The chickens come when I call, but the ducks not so much. I hope this helps.
    Last edited: Dec 4, 2010
  3. mommyofthreewithchicks

    mommyofthreewithchicks Songster

    Jun 25, 2010
    Not sure what to tell you on the size of coop. I have my birds in a barn and they have LOTS of space so I am not sure how they would do with a smaller space.

    I keep my chickens and ducks together and they have one feed - I feed duck feed which is 20% protein while they are ducklings and right now I am feeding them broiler feed which is 18% protein. As long as you are feeding Non-medicated feed it should be good. Although you may want to add vitamins to the water. What I have done differently since putting them together is.... Water is now outside and then in one corner of the barn. I have one gal buckets sitting in a row and then the outside water are tubs where they can get into if they want. The feed is in a tub, in a veg tray and in a big chicken trough.

    I have Jumbo Pekin, Welsh Harlequin, mallards and now Rouen. Have yet to try duck or duck eggs as mine were born in August although we are considering processing our extra drakes (we will see if I have the stomach for it- as the roosters I did are still in the freezer and the rest that I didn't do are still in the coop).

    I really like the looks of the appleyards and considered getting them myself. I really like the flying mallards they give me the most entertainment when they try and fly straight at me or away from me. I think out of the breeds that I have the WH are the prettiest.
  4. WhiteMountainsRanch

    WhiteMountainsRanch Crowing

    Jun 19, 2010
    San Diego, CA
    Anyone else have any input?
  5. pringle

    pringle Songster

    Apr 16, 2009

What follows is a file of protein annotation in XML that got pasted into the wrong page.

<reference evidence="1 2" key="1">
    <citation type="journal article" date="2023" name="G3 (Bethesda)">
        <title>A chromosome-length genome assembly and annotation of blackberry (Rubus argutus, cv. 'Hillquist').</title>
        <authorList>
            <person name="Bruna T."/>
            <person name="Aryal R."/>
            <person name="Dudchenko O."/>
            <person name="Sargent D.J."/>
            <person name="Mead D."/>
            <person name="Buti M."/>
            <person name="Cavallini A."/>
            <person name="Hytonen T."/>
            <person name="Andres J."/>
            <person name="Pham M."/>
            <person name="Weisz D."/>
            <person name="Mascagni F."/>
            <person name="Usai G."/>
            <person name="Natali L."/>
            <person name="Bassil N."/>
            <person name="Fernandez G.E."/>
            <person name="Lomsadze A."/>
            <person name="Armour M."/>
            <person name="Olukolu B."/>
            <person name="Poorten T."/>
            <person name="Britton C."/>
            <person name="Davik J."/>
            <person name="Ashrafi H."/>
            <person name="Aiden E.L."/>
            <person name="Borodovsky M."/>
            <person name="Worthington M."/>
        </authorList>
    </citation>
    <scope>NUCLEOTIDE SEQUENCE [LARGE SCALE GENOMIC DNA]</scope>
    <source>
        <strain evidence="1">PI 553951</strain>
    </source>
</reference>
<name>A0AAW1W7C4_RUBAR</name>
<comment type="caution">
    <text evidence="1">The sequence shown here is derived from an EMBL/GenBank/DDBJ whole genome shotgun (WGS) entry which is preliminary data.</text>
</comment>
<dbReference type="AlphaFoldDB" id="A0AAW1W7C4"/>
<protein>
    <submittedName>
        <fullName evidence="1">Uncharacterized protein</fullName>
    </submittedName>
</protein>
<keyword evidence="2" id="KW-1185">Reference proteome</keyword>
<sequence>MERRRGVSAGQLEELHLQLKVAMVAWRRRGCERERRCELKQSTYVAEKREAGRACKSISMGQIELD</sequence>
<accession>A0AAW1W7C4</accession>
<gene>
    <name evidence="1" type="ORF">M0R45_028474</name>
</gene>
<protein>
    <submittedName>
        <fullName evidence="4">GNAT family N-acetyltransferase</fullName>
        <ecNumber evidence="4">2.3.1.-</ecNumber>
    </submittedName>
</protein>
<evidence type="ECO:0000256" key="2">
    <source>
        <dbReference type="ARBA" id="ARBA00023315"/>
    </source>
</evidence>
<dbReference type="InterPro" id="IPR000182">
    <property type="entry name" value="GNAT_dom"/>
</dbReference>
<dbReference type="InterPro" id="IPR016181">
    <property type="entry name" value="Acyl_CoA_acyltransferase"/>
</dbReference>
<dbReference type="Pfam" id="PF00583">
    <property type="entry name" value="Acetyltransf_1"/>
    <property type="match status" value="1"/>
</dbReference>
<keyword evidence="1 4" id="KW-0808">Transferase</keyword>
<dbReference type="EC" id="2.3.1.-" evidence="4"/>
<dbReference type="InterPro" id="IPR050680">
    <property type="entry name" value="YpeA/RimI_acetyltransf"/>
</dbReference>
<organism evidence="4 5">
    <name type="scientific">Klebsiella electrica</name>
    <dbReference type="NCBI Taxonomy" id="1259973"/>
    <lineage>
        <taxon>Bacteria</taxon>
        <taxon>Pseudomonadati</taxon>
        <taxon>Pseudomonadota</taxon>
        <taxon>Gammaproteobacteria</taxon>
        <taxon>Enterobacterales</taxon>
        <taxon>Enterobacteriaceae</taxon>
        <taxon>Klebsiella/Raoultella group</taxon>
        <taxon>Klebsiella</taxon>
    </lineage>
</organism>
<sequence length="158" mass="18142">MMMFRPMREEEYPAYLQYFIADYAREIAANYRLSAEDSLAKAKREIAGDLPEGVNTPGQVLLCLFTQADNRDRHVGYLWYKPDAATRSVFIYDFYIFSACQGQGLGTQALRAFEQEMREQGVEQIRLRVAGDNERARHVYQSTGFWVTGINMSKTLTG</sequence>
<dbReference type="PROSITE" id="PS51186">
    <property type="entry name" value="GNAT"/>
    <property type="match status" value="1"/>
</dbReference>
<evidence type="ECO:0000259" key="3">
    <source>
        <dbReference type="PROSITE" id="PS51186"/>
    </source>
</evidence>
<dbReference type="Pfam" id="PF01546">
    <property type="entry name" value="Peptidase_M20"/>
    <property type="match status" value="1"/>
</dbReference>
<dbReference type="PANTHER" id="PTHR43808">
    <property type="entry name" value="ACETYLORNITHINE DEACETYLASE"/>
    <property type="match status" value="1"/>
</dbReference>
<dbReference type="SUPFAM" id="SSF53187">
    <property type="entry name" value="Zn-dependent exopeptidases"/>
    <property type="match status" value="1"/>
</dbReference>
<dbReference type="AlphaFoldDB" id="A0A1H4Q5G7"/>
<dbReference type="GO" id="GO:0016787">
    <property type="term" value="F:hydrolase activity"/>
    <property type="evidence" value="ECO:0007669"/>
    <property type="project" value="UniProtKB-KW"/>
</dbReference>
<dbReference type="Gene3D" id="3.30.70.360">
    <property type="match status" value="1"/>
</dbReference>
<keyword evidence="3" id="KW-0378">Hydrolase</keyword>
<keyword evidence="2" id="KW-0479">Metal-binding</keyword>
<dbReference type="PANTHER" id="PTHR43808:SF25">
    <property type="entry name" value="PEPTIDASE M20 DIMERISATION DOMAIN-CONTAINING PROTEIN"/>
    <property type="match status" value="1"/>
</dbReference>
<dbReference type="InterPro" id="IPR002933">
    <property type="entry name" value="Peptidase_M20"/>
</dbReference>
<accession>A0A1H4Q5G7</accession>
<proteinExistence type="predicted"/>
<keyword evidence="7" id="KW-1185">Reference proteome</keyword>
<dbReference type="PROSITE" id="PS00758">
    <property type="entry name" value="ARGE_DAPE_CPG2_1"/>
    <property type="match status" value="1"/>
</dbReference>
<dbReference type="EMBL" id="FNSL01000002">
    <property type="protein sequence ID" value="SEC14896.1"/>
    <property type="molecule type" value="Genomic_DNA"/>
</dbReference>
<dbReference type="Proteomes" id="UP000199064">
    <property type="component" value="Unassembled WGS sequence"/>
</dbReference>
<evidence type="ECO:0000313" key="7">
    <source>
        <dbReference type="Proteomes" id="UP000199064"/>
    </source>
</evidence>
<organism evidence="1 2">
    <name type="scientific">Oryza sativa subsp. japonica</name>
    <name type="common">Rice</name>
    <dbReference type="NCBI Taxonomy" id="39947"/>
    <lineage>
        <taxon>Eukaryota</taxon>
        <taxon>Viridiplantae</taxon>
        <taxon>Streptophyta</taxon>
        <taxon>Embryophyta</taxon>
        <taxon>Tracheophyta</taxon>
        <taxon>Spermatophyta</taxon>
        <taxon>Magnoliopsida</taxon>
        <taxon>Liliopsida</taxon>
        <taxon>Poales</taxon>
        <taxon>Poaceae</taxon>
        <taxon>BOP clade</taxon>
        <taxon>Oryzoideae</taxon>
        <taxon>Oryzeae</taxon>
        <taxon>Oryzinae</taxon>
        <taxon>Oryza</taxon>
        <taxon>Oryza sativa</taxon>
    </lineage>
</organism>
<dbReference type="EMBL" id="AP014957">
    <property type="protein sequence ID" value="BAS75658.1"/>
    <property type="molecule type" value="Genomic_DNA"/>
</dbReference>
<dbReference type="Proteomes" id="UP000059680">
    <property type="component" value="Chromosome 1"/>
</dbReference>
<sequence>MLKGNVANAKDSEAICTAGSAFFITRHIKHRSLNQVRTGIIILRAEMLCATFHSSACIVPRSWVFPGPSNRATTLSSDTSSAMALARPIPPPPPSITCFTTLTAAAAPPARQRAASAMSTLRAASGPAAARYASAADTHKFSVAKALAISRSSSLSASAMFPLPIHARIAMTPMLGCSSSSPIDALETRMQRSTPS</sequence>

I think everyone mentioned everything but I would like to say I would recomend cayugas as a duck.Muscovys are great for meat but suck for eggs,runners are great for eggs but suck for meat.Cayugas are good foragers grow pretty fast and decent in egg production.Do some research on them.
  6. pascopol

    pascopol Songster

    Jan 6, 2009
    Tampa Bay
    For dual purpose/meat duck I doubt if any breed can beat Silver Appleyards. I hatched 8 Appleyards from 12 shipped eggs in mid October. When they were 6 weeks they were larger than my full grown Campbells.

    They are less than 2 months old now, ready for the table, monster size, they eat a lot but so do Pekins, after all their fast growth warrants it.

    I raised Pekins too in the past, but Silver Appleyards beat Pekins hands down.

    Appleyards hatch and grow as good as Pekins but:

    Appleyards are more tame and more lay back ducks, less noisy than Pekins.

    Appleyards have attractive and predator safer plumage, Pekins are white.

    Appleyards lay more eggs than Pekins their eggs are huge. They lay the most eggs of all heavy ducks 210-260 per year


    Appleyards do go broody and will sit and hatch, Pekins will not.

    Appleyards meat is flavorful and lean not greasy like Pekins meat.

    For average backyard poultry keeper Appleyards are the best meat/dual purpose ducks in my book.

    Sandhill and Holderread carries Silver Appleyards, also hatching eggs will be available in spring.
  7. WhiteMountainsRanch

    WhiteMountainsRanch Crowing

    Jun 19, 2010
    San Diego, CA